Welcome Back, Quolls! Previously Extinct Animal Reintroduced To Mainland Australia

Researchers at The Australian National University (ANU) are helping the eastern quoll make a comeback to mainland Australia after its disappearance more than 50 years ago.

Professor Adrian Manning from the ANU Fenner School of Environment and Society leads the team that has released a new generation of wild eastern quolls from Tasmania, the only area the animals can be found in the wild, into the Mulligans Flat Woodland Sanctuary in Canberra.

Image: Shutterstock

"This is the first translocation of wild eastern quolls directly into a free ranging situation on the Australian mainland," Professor Manning said.

"Our aim is not just to establish a healthy and diverse population of eastern quolls but also undertake critical research to understand the best way to introduce the species to improve success in future reintroductions on the mainland."

The eastern quoll, a small carnivorous marsupial, was once widespread in south-eastern Australia. Its extinction can be attributed to habitat loss, foxes and cats, disease, accidental poisoning and deliberate persecution by humans.

The last recorded sighting of an eastern quoll in the Sydney region was in 1963. Its absence in the Canberra region is closer to 80 years.

The quolls are fitted with radio-tracking collars to allow researchers to do regular health checks and monitor their breeding and habitat.

Professor Manning said there is debate in conservation about whether using captive-bred or wild founders is the best for successfully establishing new populations.

"We will test this by comparing the two, having also released six captive-bred eastern quolls from Mount Rothwell in Victoria," he said.

"This is a long-term project. To be at the stage where we release quolls straight into the wild is rewarding for everyone involved because we are not only building on our science, but also leaving a legacy that can have an impact throughout Australia."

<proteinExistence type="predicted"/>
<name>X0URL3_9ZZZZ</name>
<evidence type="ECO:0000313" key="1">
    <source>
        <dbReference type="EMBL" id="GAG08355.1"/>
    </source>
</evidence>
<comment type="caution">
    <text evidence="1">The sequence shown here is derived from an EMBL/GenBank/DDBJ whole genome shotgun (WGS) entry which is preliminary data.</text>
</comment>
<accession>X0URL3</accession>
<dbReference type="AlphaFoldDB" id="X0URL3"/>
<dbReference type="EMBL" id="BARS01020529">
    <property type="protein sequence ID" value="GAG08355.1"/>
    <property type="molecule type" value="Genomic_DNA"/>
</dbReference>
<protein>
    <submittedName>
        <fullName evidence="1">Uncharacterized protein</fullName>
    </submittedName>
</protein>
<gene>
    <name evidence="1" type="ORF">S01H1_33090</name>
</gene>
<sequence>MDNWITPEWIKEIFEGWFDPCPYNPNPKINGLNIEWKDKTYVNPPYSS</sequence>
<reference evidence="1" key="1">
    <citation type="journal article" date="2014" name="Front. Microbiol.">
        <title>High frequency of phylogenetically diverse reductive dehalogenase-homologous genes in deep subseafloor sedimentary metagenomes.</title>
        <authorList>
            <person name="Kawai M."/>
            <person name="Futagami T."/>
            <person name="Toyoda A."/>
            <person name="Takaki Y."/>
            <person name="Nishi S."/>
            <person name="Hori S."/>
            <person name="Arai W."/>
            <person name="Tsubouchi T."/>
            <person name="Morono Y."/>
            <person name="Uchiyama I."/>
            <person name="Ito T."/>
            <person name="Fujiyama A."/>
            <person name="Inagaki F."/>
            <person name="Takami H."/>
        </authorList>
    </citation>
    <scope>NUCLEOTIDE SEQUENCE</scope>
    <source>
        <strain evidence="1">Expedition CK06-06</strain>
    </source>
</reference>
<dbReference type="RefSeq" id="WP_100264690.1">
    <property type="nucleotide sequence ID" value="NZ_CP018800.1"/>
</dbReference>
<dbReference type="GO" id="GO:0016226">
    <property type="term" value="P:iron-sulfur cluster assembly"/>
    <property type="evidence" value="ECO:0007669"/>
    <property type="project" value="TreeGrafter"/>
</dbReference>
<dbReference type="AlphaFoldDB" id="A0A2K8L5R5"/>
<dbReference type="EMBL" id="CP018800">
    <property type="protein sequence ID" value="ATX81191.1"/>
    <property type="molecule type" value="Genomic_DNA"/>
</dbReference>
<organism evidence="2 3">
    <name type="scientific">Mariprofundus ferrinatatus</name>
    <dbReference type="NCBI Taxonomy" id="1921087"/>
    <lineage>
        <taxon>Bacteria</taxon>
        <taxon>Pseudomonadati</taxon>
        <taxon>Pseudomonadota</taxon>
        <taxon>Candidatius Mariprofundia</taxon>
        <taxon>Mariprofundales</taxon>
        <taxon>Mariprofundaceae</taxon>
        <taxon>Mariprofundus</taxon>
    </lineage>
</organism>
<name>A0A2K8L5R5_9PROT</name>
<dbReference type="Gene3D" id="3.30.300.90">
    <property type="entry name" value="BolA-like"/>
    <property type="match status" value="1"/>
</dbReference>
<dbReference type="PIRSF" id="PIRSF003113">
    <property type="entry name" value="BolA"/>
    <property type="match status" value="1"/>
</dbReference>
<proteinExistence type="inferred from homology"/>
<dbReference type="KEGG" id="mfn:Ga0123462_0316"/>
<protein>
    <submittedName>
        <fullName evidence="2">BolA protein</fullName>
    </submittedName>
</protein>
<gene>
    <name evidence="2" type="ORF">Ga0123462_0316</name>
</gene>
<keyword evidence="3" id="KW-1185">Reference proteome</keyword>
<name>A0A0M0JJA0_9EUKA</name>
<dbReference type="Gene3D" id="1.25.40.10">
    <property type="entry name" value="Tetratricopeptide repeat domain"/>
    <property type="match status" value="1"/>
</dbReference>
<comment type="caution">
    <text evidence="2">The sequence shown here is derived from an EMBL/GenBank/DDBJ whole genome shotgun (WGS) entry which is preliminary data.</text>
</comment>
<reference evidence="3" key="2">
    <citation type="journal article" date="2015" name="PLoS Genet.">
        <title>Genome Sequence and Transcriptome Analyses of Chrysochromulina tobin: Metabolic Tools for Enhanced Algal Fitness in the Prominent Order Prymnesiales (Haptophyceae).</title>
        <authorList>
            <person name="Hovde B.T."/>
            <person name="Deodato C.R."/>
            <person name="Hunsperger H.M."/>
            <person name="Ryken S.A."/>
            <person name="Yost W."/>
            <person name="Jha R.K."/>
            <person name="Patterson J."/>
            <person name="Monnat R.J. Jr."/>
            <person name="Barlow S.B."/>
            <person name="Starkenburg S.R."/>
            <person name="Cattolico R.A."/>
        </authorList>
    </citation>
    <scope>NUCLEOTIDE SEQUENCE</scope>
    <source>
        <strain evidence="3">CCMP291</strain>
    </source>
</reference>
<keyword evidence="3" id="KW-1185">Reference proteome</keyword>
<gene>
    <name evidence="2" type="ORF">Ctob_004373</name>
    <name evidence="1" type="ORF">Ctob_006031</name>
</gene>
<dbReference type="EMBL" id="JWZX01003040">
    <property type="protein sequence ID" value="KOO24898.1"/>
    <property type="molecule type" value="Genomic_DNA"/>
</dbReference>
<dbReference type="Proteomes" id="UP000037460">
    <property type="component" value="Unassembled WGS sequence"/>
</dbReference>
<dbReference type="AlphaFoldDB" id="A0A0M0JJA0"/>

The reintroduction of the eastern quoll follows the successful reintroduction of Eastern bettongs in 2012 as part of the Mulligans Flat-Goorooyarroo Woodland Experiment, which is a long-term ecological experiment and research partnership lead by Professor Manning.

The eastern quoll reintroduction is part of a $1.8 million cash and in-kind Australian Research Council Linkage Project Bringing back biodiversity — a research partnership between the ACT Government, ANU, CSIRO and James Cook University.

The Tasmanian Department of Primary Industry, Parks, Water and the Environment and the Mt Rothwell Biodiversity Interpretation Centre are major partners in the translocation project. The Mulligans Flat Woodland Sanctuary is managed in partnership between the ACT Government and the Woodland and Wetland Trust.


Comments

    Extinction is the wrong word to use given they've never been "extinct".

      I believe the correct word is "Extirpated". As in "The Eastern Quoll was extirpated on the mainland."

      Extinct was the term given by the ANU researchers themselves, in reference to the quoll's disappearance from mainland Australia.

        You don't need to repeat their mistake; it's definitely locally extinct.

        I wouldn't say cats are extinct just because there are none at my home. Although I do wish they were extinct in the same way quolls are.

      LOCAL extinction.

    The best way to ensure the survival of endangered animals like this quoll would be to allow people to keep them as pets.

      Or, you know, to stop allowing people to keep cats as pets.

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